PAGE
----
Sentencing plan gives judges more freedom
MARIETTA – Last month, U.S. Attorney General Eric Holder announced that prosecutors in the 94 U.S. Attorney’s offices would no longer charge low-level drug offenders under specifications that bump their charges up into mandatory minimum territory.
The policy, which would give federal judges greater freedom to consider the facts of a given case when issuing a sentence, has been met with favorable reactions.
Locally, many residents seem in favor of leaving judges options when it comes to sentencing.
“You can’t have a one size fits all method,” noted Marietta resident Laverne Bennett, 63.
Currently federal judges have little leeway when it comes to sentencing drug offenders. For example, a person convicted in federal court of possession of a kilogram of heroin (2.2 pounds) can be sentenced to no less than 10 years in prison.
Ignoring the specifics of a case makes no sense to Marietta resident Jacob Biehl, 33.
“I don’t have a problem with significant sentences for repeat offenders or high level criminals. The people that have no criminal record or no relations to organized crime, I am strongly against mandatory sentences. You can’t look at one the same as another,” he said.
In addition to leaving little discretionary room for judges, federal sentencing guidelines have long been vastly disproportionate to state sentencing guidelines for the same offense, said Washington County Prosecutor Jim Schneider.
“I thought some of the federal penalties for drug offenses are kind of extreme and too harsh to begin with. We are prosecuting the same type of crimes but the penalties are very different,” he said.
For example, someone charged on the state level for possessing that same one kilogram of heroin would be guilty of a first-degree felony, and an Ohio common pleas court judge would be able to sentence the offender to anywhere between three to 11 years in prison.
This means the maximum state penalty is almost on par with the bare minimum state penalty for the same offense.
Holder specifically cited first-time offenders with no connections to cartels or gangs as those he would like to see diverted into treatment programs rather than taking up space in the federal prison system.
However, even though first-time offenders are often low on the totem pole of a drug culture, they still are instrumental in furthering drug usage, said Marietta Police Capt. Jeff Waite.
“It all depends on how serious we want to get on drugs,” said Waite. “You’ve got to get rid of the demand before you can stop the supply and low level offenders are contributing to the same problem.”
According to Holder’s prepared remarks when speaking to the American Bar Association this month, more than 219,000 federal inmates are currently behind bars. Almost half of them are serving time for drug-related crimes.
Holder’s goal-to drastically reduce that federal prison population and hopefully save the government lots of money in the long run-is one that has already been addressed by several states’ legislatures.
In fact, Holder cited Ohio as one state in which “reinvestment and serious reform are improving public safety and saving precious resources.”
But there are major differences between Holder’s recommendation and a 2011 piece of Ohio legislation that essentially did away with prison sentences for fourth- and fifth-degree felony offenders.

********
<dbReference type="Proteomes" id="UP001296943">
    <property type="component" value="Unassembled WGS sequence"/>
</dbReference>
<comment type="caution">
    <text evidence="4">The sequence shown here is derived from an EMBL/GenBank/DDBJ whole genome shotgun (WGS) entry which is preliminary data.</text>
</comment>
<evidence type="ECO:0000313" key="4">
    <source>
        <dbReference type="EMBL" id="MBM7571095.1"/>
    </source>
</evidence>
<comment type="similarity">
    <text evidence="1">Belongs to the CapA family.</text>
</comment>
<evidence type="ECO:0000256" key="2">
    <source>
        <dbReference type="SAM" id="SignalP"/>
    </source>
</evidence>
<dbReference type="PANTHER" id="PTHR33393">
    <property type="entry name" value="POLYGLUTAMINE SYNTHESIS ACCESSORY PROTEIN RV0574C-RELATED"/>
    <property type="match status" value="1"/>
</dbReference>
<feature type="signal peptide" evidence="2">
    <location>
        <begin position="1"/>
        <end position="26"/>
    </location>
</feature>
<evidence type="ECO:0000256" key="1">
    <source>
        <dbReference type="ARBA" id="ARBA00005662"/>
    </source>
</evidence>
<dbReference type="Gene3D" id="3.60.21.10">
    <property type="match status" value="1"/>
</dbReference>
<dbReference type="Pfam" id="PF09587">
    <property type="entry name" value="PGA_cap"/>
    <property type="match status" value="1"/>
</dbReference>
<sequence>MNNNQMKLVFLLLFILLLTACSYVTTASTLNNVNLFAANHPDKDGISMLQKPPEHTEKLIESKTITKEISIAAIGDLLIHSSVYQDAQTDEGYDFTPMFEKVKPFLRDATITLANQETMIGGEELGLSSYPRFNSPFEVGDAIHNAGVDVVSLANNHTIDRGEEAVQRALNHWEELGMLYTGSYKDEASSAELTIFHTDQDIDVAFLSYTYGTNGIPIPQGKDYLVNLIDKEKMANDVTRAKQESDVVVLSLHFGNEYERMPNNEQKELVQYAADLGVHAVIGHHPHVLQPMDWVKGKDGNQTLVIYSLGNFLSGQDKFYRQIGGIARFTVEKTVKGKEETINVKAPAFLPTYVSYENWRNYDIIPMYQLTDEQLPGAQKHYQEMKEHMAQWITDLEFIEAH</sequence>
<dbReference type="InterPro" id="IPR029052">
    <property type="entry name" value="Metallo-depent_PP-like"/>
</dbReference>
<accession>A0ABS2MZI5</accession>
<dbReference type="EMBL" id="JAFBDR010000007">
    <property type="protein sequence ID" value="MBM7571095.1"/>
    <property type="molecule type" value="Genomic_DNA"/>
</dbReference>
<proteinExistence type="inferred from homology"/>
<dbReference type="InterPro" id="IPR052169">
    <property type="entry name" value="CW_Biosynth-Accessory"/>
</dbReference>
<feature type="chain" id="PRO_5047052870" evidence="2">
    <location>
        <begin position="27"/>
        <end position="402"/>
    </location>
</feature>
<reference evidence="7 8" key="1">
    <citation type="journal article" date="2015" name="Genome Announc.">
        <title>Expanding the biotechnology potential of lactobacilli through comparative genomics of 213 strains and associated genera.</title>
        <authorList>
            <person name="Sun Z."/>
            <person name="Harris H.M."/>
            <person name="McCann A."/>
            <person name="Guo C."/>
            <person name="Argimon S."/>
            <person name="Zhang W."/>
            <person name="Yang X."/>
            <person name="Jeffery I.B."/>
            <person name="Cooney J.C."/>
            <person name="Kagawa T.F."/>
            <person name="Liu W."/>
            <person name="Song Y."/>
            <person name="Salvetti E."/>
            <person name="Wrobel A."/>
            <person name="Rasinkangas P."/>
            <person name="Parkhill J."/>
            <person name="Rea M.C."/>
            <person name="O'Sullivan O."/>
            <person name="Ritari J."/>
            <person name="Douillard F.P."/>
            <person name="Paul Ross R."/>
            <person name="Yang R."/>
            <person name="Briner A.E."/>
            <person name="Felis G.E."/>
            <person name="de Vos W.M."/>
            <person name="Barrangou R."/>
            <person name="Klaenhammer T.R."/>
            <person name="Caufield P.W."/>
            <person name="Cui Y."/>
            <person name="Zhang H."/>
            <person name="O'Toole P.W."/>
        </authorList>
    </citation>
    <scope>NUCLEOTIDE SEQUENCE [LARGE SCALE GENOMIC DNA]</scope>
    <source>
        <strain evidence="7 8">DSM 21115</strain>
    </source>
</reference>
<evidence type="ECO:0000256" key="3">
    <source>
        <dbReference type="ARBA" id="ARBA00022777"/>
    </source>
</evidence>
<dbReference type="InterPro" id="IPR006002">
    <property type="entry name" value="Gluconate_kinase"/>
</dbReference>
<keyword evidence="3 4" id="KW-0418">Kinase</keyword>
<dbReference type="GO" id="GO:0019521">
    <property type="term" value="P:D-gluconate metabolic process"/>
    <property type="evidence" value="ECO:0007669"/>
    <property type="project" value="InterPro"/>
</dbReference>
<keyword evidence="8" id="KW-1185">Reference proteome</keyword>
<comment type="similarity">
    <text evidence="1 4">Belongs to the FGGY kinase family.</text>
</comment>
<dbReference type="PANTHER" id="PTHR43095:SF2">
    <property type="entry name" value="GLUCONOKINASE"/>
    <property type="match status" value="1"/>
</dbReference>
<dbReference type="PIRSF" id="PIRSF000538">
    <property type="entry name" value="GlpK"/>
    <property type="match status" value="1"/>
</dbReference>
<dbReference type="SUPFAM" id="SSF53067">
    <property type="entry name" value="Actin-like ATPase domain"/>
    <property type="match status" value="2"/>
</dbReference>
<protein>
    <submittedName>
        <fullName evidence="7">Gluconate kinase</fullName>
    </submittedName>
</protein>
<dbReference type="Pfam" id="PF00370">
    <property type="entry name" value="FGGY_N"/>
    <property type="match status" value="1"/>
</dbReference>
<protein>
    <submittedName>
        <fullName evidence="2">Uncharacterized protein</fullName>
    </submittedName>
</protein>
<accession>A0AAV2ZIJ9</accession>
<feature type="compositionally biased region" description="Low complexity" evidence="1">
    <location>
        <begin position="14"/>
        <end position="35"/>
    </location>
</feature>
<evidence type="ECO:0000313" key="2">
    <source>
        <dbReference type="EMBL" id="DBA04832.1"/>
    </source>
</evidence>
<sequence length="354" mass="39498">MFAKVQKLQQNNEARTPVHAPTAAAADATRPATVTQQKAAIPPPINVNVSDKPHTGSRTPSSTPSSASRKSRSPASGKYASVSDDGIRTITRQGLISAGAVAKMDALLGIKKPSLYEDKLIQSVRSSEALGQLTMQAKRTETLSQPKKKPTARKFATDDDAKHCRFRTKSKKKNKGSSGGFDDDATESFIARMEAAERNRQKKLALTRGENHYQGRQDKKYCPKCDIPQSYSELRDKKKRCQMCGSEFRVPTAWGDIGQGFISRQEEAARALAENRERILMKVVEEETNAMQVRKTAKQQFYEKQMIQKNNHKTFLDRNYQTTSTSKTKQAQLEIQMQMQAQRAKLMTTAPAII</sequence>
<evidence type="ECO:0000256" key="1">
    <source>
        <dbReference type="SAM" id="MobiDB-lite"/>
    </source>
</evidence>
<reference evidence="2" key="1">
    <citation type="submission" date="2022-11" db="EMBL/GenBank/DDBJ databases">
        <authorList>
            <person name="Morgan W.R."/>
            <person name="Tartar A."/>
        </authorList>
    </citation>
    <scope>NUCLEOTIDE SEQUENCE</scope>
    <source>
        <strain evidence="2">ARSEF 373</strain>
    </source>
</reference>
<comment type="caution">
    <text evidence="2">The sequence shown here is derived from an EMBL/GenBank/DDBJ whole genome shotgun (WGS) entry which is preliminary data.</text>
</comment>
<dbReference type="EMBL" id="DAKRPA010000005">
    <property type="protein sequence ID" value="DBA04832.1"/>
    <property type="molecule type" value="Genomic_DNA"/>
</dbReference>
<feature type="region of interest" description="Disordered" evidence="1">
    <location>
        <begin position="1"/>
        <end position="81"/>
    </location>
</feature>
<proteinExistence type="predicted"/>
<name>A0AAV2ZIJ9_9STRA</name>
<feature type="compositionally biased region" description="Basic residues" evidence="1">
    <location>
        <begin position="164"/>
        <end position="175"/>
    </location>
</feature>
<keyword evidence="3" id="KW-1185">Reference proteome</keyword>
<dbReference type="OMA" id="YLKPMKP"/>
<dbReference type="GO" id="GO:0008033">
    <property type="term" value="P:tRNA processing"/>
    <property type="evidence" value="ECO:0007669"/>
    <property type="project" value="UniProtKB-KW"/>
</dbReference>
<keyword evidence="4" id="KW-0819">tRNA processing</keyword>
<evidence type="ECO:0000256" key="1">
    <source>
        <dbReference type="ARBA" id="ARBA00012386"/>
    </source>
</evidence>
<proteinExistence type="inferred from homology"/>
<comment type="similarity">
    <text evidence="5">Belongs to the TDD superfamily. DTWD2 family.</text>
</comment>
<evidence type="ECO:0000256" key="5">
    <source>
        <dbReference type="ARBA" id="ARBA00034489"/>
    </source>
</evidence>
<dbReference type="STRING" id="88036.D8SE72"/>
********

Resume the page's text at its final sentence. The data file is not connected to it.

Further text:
For example, Ohio’s law did not open up sentencing options for judges. Rather the law took away some of their more serious options for sentencing low-level offenders, explained Washington County Common Pleas Court Judge Ed Lane.
“What they essentially did is make fourth- and fifth-degree felonies punishable as misdemeanor offenses, but they still come through common pleas court,” said Lane.
Holder cited a desire to enhance the use of diversion programs, such as treatment and community service initiatives, but those programs need to be funded in order for them to work, added Lane.
In Ohio, the state did not provide dedicated funding for treatment programs when they took away stricter sentencing options.
It is also possible that offenders would use any changes as a way to manipulate the system, added Schneider.
“It hasn’t taken long for the drug culture to realize (how to manipulate the Ohio laws), so they’re selling smaller quantities to people more often,” he said.
They also have a very high rate of recidivism when caught and prosecuted, noted Detective Ryan Huffman of the Marietta Police Department.
“A lot of the offenders are the same people that we arrested earlier, and a lot of them are on parole for the first crime they committed. We went to lighter sentences already and it’s not working,” he said.
Additionally, other changes in Ohio law have lowered the felony level under which crimes involving many serious drugs like heroin can be charged, Huffman said.
“It has made it harder for us to get those higher felony levels and it’s already harder to get prison sentences,” he said.
The mandatory minimums Holder is targeting are a result of the government’s “war on drugs,” which began in the 1980s.
Just because something has been in effect for a long time, does not mean it is effective, said Marietta resident Bernard Dye, 65.
“I think these decisions need to be left to our judges, not based on past practice,” said Dye.
Holder also questioned the effectiveness of the old policies, citing the massive growth of the prison population since the policies began.
Since 1980, the federal prison population has grown by almost 800 percent.
“As the so-called “war on drugs” enters its fifth decade, we need to ask whether it, and the approaches that comprise it, have been truly effective – and build on the Administration’s efforts…to usher in a new approach,” Holder said.